The Vivien Beaumont Theater at Lincoln Center
for Performing Arts, New York, New York
The Vivien Beaumont Theater at Lincoln Center
for Performing Arts
Eugene O’Neill’s Ah, Wilderness is an uncharacteristic play even for a playwright who experimented with many styles and techniques. In 1933, shortly after finishing the play, O’Neill wrote the following to his son: “It has very little plot. It’s more the capture of a mood, an evocation of the spirit of a time that is dead now with all its ideals and manners and codes….the period in which my middle ‘teens’ were spent…a memory of the time of my youth …though there is little actually autobiographical about it except a few minor incidents which don’t touch the story at all…It’s not a play one can explain. Perhaps if I give you the subtitle you will sense the spirit of what I’ve tried to recapture in it: ‘A nostalgic comedy of the Ancient Days when Youth was Young, and Right was Right, and Life was a Wicked Opportunity’. Yes, it’s a comedy- and not in satiric vein…and not deliberately spoofing at the period to which we now , in our hopeless befuddlement and disintegration and stupidity, feel so idiotically superior, but laughing at its absurdities while at the same time appreciating and emphasizing its lost spiritual and ethical values”.
I had not designed costumes for any of O’Neill’s plays when director Dan Sullivan asked me to work with him on Ah, Wilderness! in 1998. Before our first meeting I was, in fact, quite skeptical about the whole project. I was asking myself what merit this nostalgic and seemingly old-fashioned play had for contemporary audiences. I arrived at the meeting with Dan Sullivan with a page of somewhat cynical observations that I had jotted down while reading the play. Dan stopped me short by saying that the play presented us with an argument for the possibility of conjugal happiness and innocent love. True, our generation had largely relegated the contemplation of such possibilities to sentimental films and TV dramas, but that does not mean that they no longer have value. The characters in the play are not one-dimensional. O’Neill painted them with a subtle brush with great warmth and compassion. Eugene O’Neill was married three times and two of his three children committed suicide. Though these deaths occurred many years after O’Neill wrote the play, these facts entered into our conversation about the production we were creating.
It was Dan’s intention to cast actors who would be able to bring out the somewhat hidden complexity of the characters and lead the audience into the story. It was important that there not be any barrier between the characters and the audience. Any possibility of stereotyping the characters had to be avoided. The costumes I was to design were crucial to the success of this intent. The play takes place on July 4th, 1906, and the setting is presumed to be New London, Connecticut. Sixteen year old Richard Miller is the protagonist of the play. The plot centers on his youthful recklessness and its consequences. Dan wanted to retain the look of early 20th century middle class America, but did not want the costumes to come between the characters and the audience. This meant that I had to make sure that the costumes were authentic but without too much period detail which could feel odd to the audience and could cause them to view the play as dated and irrelevant. I was able to meet this challenge because I have never allowed myself to simply reproduce period research. Throughout history, the works of art that are the source of designers’ research have reflected to lesser or greater degree artistic and cultural stylization and idealization. If designers do not take this fact into consideration when designing costumes, they may be trapped into creating a myth instead of reality. So when designing costumes for middle class Connecticut family in the early 20th century I did not look at fashion magazines of the period, but concentrated instead on photographic research that captured life in small town Connecticut in the early 20th century. I presumed that like many women of her time, Mrs. Miller made some of her own and her children’s clothing. The men’s suits would have been ready made, their fit less elegant than the suits of more wealthy men who had the means to have their suits made to order. I was fortunate to have a budget that allowed me to construct the majority of the costumes. This meant that I was able to control every choice of fabric and trim and to direct the construction of costumes to reflect the way these garments would have been made in early 20th century Connecticut. Even more effort went into helping actors understand the lives that these people lived, how they related to clothing, and to their bodies, to their appearance. I always find the collaboration with actors more satisfying than my collaboration with singers, primarily because good actors are more aware of their physicality and how costumes help them transform it to fit with each character they are asked to portray.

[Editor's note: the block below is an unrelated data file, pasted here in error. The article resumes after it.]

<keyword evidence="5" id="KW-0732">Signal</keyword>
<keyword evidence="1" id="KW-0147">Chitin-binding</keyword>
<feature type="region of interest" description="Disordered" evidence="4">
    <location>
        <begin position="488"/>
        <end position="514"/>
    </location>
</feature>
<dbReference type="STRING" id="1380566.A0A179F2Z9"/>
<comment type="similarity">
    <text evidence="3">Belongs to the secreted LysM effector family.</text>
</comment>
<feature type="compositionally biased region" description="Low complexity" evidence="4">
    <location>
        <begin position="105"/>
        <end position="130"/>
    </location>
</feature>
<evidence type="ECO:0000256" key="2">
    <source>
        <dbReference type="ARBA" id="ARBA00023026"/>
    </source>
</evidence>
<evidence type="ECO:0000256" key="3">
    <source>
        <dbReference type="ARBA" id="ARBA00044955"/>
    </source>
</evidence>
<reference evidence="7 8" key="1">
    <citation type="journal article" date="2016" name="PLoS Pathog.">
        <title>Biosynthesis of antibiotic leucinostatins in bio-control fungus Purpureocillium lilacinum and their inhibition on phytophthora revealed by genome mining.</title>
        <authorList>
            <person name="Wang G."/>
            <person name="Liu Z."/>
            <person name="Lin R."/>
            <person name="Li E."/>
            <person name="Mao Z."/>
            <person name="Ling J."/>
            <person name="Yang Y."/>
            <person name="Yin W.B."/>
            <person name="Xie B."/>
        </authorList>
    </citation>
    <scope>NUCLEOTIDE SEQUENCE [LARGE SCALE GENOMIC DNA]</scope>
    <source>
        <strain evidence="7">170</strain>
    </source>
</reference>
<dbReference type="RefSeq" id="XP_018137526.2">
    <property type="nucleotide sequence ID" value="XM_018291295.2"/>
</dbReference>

Next production, Aida.